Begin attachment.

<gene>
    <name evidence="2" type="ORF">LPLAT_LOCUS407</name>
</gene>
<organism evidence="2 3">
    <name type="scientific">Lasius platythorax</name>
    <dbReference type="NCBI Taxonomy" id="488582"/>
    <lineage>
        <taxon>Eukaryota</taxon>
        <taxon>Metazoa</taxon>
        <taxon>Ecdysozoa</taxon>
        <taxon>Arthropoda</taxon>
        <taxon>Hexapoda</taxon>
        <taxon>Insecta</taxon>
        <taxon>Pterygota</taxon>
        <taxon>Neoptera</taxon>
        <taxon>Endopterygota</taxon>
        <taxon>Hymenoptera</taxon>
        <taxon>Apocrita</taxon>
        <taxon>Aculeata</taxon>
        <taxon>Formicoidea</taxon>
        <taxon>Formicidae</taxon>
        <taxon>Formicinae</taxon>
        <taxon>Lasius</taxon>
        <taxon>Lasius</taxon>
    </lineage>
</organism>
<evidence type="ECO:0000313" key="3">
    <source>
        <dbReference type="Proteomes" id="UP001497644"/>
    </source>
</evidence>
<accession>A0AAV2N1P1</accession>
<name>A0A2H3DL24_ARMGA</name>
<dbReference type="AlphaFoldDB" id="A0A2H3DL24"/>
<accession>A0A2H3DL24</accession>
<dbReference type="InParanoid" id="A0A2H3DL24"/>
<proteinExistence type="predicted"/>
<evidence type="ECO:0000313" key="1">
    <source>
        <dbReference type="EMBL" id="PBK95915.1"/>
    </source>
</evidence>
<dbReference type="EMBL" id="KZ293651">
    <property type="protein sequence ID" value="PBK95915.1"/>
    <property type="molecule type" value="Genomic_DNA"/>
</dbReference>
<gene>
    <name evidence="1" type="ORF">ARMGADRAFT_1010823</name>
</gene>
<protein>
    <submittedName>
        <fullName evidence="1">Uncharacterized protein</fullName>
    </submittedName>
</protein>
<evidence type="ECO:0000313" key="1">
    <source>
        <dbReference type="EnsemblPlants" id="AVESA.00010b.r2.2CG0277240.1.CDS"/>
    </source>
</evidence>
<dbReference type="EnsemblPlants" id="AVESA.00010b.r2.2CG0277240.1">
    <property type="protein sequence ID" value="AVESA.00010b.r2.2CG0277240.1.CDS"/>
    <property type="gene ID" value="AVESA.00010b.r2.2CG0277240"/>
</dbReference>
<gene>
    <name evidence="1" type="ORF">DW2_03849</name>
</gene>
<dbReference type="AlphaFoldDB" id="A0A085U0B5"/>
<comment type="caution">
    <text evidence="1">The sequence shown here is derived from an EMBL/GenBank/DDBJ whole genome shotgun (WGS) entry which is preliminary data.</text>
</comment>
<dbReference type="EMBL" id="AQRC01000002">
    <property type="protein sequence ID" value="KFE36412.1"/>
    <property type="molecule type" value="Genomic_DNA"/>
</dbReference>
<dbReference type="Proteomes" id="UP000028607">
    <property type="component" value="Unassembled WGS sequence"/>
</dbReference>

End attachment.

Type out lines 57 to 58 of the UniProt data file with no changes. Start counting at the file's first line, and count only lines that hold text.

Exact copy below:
        <dbReference type="EnsemblPlants" id="AVESA.00010b.r2.2CG0277240.1.CDS"/>
    </source>